In the interest of serving more children in Vermont with mentors, Youth Services transitioned its successful Big Brothers Big Sisters program into a statewide organization named Big Brothers Big Sisters of Vermont with Youth Services’ previous Director of Mentoring, Kimberley Diemond, its Executive Director. Youth Services underwent a year-long process, with milestones, guided by a transition committee.To volunteer, call Big Brothers Big Sisters at (802) 257-0361, email email@example.com or visit www.bbbsvt.org.
Any time of year your donations matter! Any time of year there are young people in crisis who are turning to Youth Services. Any time of year even a modest contribution can go a long way with a community-based nonprofit like Youth Services. We parlay your gift into more services for young people and families. Give because you can and it'll make you feel good. Give to honor a friend or in memory of a loved one lost. If you're having a birthday or anniversary and don't need more gifts, suggest your friends, family or colleagues make a donation to Youth Services in your honor. No matter what your reason, Youth Services counts on your generosity!
More than 300 tenth graders attended the second annual Sophomore Career Summit organized by Youth Services, VSAC, and BDCC. Centered at the Latchis Theatre, it was designed for area students to explore career interests and gain information directly from the business community in small groups with panel discussions composed of local professionals.
All area high schools were represented with participants, including Compass School, St. Michael's School and Kindle Farm. Each student attended three pre-selected workshops representative of the 25 career pathways being explored.
Retired from lead roles as a professional ballet dancer in companies in the US, Canada and Europe, Scott Phillips is donating his significant talents to Youth Services' benefit gala and dance show on April 28, as a local "celebrity" tango dancer with Patrice Nolan in "Can Windham County Dance?" up at SIT.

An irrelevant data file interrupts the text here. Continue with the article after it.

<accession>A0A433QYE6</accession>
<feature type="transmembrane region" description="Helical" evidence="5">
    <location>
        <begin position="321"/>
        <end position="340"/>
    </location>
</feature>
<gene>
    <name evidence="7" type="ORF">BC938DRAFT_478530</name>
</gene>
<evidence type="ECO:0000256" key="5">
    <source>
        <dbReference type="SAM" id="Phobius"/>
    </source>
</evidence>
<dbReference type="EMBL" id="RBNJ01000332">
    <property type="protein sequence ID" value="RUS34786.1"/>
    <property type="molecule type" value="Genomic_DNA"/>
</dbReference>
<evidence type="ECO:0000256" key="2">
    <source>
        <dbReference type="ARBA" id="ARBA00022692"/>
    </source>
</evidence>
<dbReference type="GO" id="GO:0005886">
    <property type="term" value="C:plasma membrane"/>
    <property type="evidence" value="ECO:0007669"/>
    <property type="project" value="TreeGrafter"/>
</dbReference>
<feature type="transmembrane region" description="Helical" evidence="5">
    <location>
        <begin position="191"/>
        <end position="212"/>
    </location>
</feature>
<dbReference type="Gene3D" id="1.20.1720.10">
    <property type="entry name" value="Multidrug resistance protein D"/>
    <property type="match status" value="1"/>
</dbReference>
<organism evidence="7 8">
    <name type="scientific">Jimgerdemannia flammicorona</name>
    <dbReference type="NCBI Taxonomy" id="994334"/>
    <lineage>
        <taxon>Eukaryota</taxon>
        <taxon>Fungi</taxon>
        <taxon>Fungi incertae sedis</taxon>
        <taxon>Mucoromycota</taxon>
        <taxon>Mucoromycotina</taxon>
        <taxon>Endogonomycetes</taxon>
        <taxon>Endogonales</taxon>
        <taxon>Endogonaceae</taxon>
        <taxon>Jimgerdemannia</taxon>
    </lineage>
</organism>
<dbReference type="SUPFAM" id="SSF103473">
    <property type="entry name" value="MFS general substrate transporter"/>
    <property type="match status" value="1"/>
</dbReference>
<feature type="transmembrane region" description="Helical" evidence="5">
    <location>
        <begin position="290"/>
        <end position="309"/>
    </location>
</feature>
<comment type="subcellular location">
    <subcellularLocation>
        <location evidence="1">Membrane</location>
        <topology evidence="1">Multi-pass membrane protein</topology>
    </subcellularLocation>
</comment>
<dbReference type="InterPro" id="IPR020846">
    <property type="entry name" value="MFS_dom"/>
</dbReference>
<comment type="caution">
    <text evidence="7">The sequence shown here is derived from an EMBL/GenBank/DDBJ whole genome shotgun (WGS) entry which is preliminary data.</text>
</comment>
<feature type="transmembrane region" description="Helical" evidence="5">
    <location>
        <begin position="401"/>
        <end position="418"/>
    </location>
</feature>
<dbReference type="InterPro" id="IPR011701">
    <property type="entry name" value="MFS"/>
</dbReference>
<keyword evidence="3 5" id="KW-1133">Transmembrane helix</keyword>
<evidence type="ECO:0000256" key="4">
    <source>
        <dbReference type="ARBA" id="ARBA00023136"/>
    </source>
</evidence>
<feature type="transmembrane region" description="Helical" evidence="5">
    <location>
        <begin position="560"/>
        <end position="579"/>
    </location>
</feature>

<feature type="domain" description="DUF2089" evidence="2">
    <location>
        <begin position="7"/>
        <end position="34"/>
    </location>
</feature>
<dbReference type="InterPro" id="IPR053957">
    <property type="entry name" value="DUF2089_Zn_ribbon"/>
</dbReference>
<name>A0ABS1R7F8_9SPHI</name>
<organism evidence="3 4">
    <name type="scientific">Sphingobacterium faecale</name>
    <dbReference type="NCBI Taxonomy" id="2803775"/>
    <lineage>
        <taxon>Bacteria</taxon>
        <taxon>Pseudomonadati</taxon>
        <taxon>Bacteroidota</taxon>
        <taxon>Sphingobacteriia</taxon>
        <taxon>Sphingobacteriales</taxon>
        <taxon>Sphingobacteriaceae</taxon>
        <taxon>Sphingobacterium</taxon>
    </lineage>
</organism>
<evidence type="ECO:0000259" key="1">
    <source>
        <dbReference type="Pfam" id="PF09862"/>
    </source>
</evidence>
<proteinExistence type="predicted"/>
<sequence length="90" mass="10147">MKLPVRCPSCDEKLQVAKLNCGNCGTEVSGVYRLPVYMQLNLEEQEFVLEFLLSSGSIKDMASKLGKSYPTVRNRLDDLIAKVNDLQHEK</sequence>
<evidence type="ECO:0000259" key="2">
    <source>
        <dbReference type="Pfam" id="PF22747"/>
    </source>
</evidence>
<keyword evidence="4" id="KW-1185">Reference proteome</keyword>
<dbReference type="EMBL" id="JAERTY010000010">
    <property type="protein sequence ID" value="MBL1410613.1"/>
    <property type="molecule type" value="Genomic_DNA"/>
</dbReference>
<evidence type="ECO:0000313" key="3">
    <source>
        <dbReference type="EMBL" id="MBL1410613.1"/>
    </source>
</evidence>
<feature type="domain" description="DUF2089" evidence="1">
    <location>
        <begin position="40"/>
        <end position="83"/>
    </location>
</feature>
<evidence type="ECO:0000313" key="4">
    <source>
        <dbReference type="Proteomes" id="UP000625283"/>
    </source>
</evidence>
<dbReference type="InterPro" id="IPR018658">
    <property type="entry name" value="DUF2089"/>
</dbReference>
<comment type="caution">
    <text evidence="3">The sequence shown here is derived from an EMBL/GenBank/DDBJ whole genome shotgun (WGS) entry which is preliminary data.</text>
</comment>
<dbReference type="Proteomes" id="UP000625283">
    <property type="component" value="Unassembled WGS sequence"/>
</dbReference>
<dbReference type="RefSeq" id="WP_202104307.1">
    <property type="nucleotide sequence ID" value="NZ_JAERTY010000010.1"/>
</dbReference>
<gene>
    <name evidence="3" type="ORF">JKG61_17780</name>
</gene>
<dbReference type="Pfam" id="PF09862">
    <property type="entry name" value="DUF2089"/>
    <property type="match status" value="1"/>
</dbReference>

After retiring from dancing professionally, Scott returned to school to study physics which led to work at a biophysics lab and he later transitioned to the business side of the industry, most recently as the General Sales Manager at Chroma Technologies in Bellows Falls.
When Peter Gould of Brattleboro was a boy in Allentown, Pennsylvania he recalls spying on his mom and dad and their friends taking Cha-Cha-Cha lessons from a teacher who made house calls. He says he can still hear those songs in his head.
On April 28, as one of Youth Services' local "celebrity" dancers, he'll been performing another latin dance, the Salsa, with his wife and dance partner Mollie Burke at Youth Services' gala and dance show, "Can Windham County Dance?"
If you've known Peter's role as a long-time director at New England Youth Theatre, you know he's all about helping young people find their voice. Peter is used to the spotlight, having done about 3500 live physical theater performances in many corners of the world.
Matthew Peake is an visual artist who is fascinated with movement. He lives and makes art in Rockingham, VT, his second career after 24 years as a family physician.
His paintings are made from unusual perspectives and many of Matt's subjects, portrayed from a birds-eye view, appear to be dancing, even if in reality they're only standing together.
So it's no surprise that Matt is an avid social dancer throughout the region and that he and Bea Fantini as local "celebrities" have been practicing a Latin dance, the Rumba, to perform at Youth Services' benefit gala and dance show on April 28, "Can Windham County Dance?"
Matt says in his art he discovered the primacy of relationships- that everything exists only in relationship to something else. That could be the motto of the strength-based approach to youth development employed at Youth Services, not to mention his approach to dancing!